To poach the seafood, you will need a large saucepan fitted with a colander insert. In the bottom of the pan, combine the celery, carrot, onion, bay leaf, lemon juice, salt, and water. Bring to a boil. Place the calamari in the colander and cook in the simmering water for 2 minutes. Remove from the water, transfer to a large bowl, and set aside. Place the scallops in the colander and cook until opaque, about 3 to 4 minutes. Remove from the water and transfer to the bowl with the calamari (large sea scallops may be cut in half horizontally after cooking; bay scallops may be left whole). Place the shrimp in the colander and cook until pink, about 3 minutes. Remove from the water. Peel, devein, and cut in half horizontally, adding them to the bowl with the calamari and scallops. Remove the colander from the pan and place the octopus directly in the saucepan, adding more water if necessary to completely cover. Bring to a boil. Reduce the heat and gently simmer until tender, about 40 to 50 minutes. Transfer the octopus to a bowl and rinse under cold running water until octopus is completely cooled, about 5 minutes. Use your fingers and a small paring knife to remove the outer skin. Discard the hard mouth and head sac. Cut the tentacles and octopus on the bias into 1-inch pieces and add to the bowl with the other seafood. To prepare the salad, toss the julienned celery, carrots, bell peppers, scallion, parsley, basil, and garlic together in a serving bowl. Add the seafood and toss. Add the lemon juice, vinegar, and olive oil and toss well. Season with the salt and generous grindings of pepper. Arrange 1 cup of lettuce on each serving plate. Top with equal portions of the seafood and vegetable mixture, and serve immediately. Variations: 6 to 8 steamed mussels may be added to the basic recipe and tossed with the other seafood. To extend the recipe and add a new texture dimension, 1/2 cup cubed, peeled, cooked Idaho potatoes and/or 1/2 cup cooked or canned (drained and rinsed) cannelini beans may be added to the basic recipe. Although it isn't traditional, I like this salad with a hint of chopped cilantro, about 2 teaspoons.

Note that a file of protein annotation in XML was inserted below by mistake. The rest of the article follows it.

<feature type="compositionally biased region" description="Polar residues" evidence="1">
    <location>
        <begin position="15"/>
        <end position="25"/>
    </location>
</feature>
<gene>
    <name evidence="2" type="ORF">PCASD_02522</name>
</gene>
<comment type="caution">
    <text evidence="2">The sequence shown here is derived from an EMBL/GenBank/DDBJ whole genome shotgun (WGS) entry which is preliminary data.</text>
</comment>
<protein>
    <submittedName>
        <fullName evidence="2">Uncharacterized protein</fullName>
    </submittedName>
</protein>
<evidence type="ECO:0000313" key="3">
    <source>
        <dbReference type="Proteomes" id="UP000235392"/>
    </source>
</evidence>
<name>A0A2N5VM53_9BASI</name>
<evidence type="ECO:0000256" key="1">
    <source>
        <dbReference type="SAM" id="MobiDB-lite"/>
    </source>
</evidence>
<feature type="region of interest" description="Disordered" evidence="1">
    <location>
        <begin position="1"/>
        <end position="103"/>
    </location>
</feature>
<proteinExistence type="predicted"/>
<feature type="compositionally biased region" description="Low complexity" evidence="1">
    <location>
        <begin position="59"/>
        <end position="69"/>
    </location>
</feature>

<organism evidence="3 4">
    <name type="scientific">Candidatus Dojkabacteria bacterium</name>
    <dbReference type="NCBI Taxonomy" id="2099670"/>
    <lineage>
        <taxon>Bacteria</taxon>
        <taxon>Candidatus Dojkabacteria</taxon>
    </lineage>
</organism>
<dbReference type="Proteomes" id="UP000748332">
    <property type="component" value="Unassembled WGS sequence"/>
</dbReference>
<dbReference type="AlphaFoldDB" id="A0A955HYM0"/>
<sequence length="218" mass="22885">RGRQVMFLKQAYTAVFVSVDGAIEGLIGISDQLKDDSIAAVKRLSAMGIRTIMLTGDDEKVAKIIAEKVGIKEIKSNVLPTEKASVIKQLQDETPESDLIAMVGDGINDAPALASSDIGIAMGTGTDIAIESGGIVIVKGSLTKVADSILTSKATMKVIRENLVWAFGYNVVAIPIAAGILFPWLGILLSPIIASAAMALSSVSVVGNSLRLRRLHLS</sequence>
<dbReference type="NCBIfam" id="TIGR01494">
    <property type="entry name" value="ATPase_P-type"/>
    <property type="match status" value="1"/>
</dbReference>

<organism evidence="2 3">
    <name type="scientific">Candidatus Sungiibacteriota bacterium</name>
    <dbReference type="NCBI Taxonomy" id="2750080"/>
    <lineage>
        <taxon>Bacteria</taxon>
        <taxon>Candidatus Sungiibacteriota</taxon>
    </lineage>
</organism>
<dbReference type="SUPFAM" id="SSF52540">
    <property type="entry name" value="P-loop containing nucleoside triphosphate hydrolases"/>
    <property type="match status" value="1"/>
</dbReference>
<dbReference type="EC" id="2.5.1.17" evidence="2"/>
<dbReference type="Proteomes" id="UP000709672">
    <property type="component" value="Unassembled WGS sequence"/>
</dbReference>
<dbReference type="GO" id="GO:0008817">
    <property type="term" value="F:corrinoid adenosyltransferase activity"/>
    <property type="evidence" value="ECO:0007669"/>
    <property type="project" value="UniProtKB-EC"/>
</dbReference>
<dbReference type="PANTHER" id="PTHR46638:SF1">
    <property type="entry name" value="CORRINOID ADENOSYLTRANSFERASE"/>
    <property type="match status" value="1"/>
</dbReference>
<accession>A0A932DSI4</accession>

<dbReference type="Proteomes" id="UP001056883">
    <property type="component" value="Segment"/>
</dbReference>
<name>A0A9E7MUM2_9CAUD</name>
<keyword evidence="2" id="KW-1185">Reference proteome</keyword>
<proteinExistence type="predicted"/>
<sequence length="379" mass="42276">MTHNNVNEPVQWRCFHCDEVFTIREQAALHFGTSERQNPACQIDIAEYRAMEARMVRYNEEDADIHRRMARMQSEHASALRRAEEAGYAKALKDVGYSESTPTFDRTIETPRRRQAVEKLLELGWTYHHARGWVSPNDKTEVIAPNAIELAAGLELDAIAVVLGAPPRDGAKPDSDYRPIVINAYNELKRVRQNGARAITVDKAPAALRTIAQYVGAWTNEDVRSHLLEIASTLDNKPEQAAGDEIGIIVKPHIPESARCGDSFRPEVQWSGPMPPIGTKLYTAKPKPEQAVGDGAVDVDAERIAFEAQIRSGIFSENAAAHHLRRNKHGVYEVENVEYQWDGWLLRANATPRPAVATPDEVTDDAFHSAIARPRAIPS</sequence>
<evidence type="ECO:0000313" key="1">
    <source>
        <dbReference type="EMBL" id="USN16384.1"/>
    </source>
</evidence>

This recipe was provided by a chef, restaurant or culinary professional. It has not been tested for home use.
Recipe courtesy Joan Tropiano Tucci and Gianni Scappin with Mimi Shanley Taft, Cucina & Famiglia: Two Italian Families Share their Stories, Recipes, and Traditions, William and Morrow, 1999